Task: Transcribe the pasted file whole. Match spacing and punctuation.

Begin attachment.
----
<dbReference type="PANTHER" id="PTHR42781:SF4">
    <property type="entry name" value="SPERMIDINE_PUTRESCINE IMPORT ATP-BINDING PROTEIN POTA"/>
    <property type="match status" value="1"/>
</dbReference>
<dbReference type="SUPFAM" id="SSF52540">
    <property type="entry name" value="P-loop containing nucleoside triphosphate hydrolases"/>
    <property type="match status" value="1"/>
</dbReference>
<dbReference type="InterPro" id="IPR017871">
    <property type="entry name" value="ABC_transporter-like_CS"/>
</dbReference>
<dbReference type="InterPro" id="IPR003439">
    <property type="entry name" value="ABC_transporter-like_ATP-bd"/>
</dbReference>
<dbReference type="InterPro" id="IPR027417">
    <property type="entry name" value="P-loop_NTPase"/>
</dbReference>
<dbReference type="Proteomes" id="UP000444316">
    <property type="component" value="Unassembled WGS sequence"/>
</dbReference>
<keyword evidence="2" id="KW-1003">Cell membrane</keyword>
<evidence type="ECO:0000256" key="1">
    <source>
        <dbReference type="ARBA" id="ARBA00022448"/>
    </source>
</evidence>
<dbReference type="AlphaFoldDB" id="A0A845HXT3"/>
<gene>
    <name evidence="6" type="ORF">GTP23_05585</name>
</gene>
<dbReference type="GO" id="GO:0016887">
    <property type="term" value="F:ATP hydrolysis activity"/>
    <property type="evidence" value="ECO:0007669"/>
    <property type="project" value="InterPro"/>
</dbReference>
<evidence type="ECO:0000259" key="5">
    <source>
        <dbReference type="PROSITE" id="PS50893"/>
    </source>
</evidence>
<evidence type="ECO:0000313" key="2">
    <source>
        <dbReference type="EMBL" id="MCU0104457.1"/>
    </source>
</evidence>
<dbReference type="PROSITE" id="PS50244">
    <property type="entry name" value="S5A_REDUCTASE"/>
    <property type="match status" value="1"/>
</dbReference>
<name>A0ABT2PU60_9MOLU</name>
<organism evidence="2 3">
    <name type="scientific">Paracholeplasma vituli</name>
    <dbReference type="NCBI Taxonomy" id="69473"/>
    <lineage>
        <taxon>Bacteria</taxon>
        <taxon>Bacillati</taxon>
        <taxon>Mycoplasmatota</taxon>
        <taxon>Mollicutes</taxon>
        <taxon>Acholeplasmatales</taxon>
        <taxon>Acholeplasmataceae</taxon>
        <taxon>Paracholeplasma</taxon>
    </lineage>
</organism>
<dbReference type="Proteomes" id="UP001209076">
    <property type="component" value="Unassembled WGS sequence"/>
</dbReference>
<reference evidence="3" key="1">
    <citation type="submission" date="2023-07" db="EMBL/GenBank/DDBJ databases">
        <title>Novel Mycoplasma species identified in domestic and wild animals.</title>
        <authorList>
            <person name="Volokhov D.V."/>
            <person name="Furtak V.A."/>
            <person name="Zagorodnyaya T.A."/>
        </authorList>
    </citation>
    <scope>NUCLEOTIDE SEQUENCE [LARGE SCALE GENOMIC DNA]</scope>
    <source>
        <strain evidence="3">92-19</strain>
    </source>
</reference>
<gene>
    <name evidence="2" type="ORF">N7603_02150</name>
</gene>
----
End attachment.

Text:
<dbReference type="PANTHER" id="PTHR42781:SF4">
    <property type="entry name" value="SPERMIDINE_PUTRESCINE IMPORT ATP-BINDING PROTEIN POTA"/>
    <property type="match status" value="1"/>
</dbReference>
<dbReference type="SUPFAM" id="SSF52540">
    <property type="entry name" value="P-loop containing nucleoside triphosphate hydrolases"/>
    <property type="match status" value="1"/>
</dbReference>
<dbReference type="InterPro" id="IPR017871">
    <property type="entry name" value="ABC_transporter-like_CS"/>
</dbReference>
<dbReference type="InterPro" id="IPR003439">
    <property type="entry name" value="ABC_transporter-like_ATP-bd"/>
</dbReference>
<dbReference type="InterPro" id="IPR027417">
    <property type="entry name" value="P-loop_NTPase"/>
</dbReference>
<dbReference type="Proteomes" id="UP000444316">
    <property type="component" value="Unassembled WGS sequence"/>
</dbReference>
<keyword evidence="2" id="KW-1003">Cell membrane</keyword>
<evidence type="ECO:0000256" key="1">
    <source>
        <dbReference type="ARBA" id="ARBA00022448"/>
    </source>
</evidence>
<dbReference type="AlphaFoldDB" id="A0A845HXT3"/>
<gene>
    <name evidence="6" type="ORF">GTP23_05585</name>
</gene>
<dbReference type="GO" id="GO:0016887">
    <property type="term" value="F:ATP hydrolysis activity"/>
    <property type="evidence" value="ECO:0007669"/>
    <property type="project" value="InterPro"/>
</dbReference>
<evidence type="ECO:0000259" key="5">
    <source>
        <dbReference type="PROSITE" id="PS50893"/>
    </source>
</evidence>
<evidence type="ECO:0000313" key="2">
    <source>
        <dbReference type="EMBL" id="MCU0104457.1"/>
    </source>
</evidence>
<dbReference type="PROSITE" id="PS50244">
    <property type="entry name" value="S5A_REDUCTASE"/>
    <property type="match status" value="1"/>
</dbReference>
<name>A0ABT2PU60_9MOLU</name>
<organism evidence="2 3">
    <name type="scientific">Paracholeplasma vituli</name>
    <dbReference type="NCBI Taxonomy" id="69473"/>
    <lineage>
        <taxon>Bacteria</taxon>
        <taxon>Bacillati</taxon>
        <taxon>Mycoplasmatota</taxon>
        <taxon>Mollicutes</taxon>
        <taxon>Acholeplasmatales</taxon>
        <taxon>Acholeplasmataceae</taxon>
        <taxon>Paracholeplasma</taxon>
    </lineage>
</organism>
<dbReference type="Proteomes" id="UP001209076">
    <property type="component" value="Unassembled WGS sequence"/>
</dbReference>
<reference evidence="3" key="1">
    <citation type="submission" date="2023-07" db="EMBL/GenBank/DDBJ databases">
        <title>Novel Mycoplasma species identified in domestic and wild animals.</title>
        <authorList>
            <person name="Volokhov D.V."/>
            <person name="Furtak V.A."/>
            <person name="Zagorodnyaya T.A."/>
        </authorList>
    </citation>
    <scope>NUCLEOTIDE SEQUENCE [LARGE SCALE GENOMIC DNA]</scope>
    <source>
        <strain evidence="3">92-19</strain>
    </source>
</reference>
<gene>
    <name evidence="2" type="ORF">N7603_02150</name>
</gene>